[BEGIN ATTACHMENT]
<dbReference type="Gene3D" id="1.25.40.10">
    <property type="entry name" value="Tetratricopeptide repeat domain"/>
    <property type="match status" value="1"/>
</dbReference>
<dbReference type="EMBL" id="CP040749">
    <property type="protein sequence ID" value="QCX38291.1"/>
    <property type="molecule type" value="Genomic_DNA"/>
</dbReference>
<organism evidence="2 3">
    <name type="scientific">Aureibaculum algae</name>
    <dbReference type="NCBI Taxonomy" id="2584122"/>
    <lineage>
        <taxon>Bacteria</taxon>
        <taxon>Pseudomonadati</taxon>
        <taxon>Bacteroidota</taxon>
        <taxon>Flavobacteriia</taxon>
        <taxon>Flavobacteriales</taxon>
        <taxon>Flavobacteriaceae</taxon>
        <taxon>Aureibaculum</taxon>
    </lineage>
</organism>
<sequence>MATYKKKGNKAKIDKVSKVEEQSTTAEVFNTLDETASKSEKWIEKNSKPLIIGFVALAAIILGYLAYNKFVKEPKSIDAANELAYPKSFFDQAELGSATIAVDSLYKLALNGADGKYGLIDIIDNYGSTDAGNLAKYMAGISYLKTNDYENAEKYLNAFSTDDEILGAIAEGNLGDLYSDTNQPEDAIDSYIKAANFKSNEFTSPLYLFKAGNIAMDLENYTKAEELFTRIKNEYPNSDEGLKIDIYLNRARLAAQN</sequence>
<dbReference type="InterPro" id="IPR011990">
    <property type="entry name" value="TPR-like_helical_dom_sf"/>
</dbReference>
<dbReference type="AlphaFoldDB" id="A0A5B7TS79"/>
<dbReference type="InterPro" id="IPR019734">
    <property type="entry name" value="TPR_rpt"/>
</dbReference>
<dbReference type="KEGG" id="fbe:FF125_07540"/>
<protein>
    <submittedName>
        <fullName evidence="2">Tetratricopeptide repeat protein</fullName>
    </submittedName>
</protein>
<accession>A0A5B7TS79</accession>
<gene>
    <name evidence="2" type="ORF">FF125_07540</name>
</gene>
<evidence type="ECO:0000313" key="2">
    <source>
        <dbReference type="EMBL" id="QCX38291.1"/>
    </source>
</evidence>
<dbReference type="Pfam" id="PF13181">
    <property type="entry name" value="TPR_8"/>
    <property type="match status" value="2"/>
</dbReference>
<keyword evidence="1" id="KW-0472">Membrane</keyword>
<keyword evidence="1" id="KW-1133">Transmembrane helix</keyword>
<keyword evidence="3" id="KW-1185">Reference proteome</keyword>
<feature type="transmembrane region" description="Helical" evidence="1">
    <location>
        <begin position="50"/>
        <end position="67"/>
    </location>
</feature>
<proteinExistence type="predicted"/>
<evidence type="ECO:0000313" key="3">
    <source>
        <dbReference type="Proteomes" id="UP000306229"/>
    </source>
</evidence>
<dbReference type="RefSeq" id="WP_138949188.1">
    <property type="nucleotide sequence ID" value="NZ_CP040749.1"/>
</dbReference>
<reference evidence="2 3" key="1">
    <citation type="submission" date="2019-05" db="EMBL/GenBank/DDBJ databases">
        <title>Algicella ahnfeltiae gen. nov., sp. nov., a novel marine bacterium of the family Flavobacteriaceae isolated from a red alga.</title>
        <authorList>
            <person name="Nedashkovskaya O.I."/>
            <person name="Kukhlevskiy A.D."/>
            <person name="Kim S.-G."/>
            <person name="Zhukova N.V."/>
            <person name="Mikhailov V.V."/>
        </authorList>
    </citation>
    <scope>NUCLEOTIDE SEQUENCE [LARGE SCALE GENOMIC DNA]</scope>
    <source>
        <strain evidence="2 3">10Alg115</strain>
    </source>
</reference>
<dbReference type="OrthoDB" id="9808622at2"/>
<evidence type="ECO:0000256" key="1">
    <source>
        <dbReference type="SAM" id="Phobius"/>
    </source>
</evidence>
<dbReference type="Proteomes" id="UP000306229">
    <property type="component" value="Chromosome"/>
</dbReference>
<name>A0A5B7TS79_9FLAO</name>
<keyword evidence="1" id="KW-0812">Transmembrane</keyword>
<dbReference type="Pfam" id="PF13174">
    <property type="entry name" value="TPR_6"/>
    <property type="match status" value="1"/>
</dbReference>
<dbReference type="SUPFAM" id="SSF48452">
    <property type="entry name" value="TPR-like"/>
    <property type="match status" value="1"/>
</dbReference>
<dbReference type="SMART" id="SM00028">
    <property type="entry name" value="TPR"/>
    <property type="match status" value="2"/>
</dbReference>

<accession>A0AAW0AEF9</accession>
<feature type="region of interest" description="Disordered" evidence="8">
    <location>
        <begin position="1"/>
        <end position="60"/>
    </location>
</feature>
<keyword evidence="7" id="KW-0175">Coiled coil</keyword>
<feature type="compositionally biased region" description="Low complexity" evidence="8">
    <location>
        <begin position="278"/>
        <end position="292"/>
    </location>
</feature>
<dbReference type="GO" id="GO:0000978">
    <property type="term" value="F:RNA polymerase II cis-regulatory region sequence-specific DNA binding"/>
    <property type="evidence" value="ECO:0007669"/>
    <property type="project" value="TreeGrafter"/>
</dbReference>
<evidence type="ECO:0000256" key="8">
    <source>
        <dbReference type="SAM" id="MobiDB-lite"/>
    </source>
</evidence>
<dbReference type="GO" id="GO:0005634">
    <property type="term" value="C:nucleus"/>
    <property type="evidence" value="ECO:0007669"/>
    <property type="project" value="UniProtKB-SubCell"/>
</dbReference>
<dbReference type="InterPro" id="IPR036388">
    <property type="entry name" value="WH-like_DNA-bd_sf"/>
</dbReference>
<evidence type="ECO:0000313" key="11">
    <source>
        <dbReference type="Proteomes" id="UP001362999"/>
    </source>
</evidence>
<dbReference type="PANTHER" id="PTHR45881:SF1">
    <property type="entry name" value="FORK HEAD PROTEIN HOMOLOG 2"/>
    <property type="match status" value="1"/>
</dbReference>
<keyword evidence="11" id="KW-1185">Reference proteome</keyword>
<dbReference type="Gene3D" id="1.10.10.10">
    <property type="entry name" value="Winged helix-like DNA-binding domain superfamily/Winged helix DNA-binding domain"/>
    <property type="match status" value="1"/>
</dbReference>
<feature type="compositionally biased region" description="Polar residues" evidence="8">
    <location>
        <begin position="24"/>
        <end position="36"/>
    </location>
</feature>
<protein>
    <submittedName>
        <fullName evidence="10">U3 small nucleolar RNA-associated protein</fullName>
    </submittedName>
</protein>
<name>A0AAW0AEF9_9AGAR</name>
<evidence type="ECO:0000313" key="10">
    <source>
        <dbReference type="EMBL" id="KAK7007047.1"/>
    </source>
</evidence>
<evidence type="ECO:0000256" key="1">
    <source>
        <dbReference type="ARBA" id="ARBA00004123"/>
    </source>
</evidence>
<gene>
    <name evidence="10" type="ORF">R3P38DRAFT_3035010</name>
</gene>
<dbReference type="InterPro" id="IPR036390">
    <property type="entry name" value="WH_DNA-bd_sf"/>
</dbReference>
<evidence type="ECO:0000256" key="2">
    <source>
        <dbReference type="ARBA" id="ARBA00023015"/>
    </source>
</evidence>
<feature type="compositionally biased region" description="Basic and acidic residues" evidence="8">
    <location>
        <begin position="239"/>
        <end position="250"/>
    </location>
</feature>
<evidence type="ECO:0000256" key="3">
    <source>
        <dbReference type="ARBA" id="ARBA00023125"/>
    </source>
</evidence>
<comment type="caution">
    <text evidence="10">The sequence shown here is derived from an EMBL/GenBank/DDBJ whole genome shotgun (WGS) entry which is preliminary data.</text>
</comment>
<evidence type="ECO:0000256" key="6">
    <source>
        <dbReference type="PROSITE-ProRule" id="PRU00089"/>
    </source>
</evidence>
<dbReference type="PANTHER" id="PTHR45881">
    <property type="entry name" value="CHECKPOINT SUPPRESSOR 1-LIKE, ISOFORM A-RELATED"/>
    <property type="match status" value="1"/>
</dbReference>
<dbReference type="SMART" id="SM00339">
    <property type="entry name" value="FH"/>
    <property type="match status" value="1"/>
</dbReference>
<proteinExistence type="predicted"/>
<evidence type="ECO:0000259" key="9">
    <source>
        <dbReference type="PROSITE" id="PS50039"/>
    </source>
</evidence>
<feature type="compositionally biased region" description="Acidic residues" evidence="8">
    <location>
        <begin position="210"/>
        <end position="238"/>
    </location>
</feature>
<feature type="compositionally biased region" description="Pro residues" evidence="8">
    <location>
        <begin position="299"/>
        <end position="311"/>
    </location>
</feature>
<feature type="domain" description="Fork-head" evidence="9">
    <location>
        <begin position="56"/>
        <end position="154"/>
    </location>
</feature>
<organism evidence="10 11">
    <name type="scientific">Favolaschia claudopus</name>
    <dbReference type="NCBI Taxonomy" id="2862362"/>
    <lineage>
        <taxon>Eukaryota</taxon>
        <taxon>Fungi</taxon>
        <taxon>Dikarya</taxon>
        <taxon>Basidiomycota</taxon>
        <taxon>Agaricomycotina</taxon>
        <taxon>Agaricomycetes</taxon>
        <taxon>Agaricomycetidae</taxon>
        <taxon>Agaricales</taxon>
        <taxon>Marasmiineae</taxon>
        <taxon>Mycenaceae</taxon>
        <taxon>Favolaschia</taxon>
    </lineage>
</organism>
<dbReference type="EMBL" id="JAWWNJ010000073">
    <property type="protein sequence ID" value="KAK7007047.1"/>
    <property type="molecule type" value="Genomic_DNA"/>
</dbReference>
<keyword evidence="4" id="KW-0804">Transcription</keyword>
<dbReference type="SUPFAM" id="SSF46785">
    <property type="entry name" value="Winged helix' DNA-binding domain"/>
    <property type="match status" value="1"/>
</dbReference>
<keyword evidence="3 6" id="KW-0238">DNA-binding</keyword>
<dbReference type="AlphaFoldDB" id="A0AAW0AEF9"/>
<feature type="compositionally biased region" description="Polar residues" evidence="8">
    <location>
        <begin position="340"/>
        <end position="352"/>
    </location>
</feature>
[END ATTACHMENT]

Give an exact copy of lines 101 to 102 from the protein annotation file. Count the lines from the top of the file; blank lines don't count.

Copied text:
</dbReference>
<dbReference type="SMART" id="SM00028">